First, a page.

The bank is also involved in the consortium of US banks which has ridden to the rescue of Tradepoint, the flagging rival to the London Stock Exchange, with a pounds 14m cash boost.
Easdaq, which is in the throes of an 18 million euro refinancing, was set up with ambitions to be Europe's answer to Nasdaq, the phenomenally successful American technology stockmarket. Although it has attracted some high profile listings including Dr Solomon, the software firm, and the airline Debonair, it has badly trailed rival markets set up over the past two years by Europe's existing stock exchanges specifically to target the explosion of private investor interest in hi-tech and Internet related flotations.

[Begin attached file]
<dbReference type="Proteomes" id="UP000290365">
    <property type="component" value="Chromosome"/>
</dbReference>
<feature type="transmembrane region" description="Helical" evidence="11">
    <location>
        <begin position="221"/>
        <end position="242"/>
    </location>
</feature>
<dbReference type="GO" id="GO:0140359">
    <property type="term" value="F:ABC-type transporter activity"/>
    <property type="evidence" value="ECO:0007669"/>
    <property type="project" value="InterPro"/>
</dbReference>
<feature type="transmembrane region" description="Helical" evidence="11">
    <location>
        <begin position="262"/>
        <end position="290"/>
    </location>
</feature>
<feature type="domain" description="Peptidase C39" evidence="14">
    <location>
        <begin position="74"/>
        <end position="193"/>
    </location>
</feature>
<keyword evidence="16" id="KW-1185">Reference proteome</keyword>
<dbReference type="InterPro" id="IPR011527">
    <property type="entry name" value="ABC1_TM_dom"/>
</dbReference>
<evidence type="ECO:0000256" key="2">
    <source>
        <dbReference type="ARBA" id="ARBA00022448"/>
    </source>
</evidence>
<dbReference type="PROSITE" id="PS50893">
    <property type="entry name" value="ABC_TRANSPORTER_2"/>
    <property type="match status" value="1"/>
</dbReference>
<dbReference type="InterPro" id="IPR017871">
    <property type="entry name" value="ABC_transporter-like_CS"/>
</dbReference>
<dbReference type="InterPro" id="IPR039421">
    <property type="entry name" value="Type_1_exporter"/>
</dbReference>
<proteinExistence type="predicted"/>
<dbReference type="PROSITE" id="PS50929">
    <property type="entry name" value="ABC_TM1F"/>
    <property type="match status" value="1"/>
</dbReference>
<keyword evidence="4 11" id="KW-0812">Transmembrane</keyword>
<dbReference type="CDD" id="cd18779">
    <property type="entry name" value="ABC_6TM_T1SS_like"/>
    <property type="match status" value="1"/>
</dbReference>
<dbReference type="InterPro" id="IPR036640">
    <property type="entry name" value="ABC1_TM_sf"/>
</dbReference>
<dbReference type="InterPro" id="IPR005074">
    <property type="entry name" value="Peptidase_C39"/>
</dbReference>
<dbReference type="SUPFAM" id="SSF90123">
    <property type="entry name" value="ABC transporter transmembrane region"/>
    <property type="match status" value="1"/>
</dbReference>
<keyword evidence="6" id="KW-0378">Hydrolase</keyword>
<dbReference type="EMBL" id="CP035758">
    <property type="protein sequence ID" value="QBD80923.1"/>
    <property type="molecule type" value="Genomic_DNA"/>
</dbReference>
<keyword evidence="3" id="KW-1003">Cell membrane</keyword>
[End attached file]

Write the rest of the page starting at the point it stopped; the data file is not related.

Easdaq has attracted 42 new companies since 1997, eight short of its original goal. By contrast, Euro.NM, the rival pan-European alliance of technology stock markets which includes Germany's Neuer Markt and France's Nouveau Marche, has 200 listings to its credit.
Nor has it stopped the drift of European technology success stories to Nasdaq. Debonair is just the latest to have announced that it is seeking a secondary listing on Nasdaq to boost demand for its shares.
Shares in Tradepoint soared 200 per cent to 186p yesterday after the agreement of a consortium including Reuters, Morgan Stanley and JP Morgan to inject pounds 14m in return for a 55 per cent stake.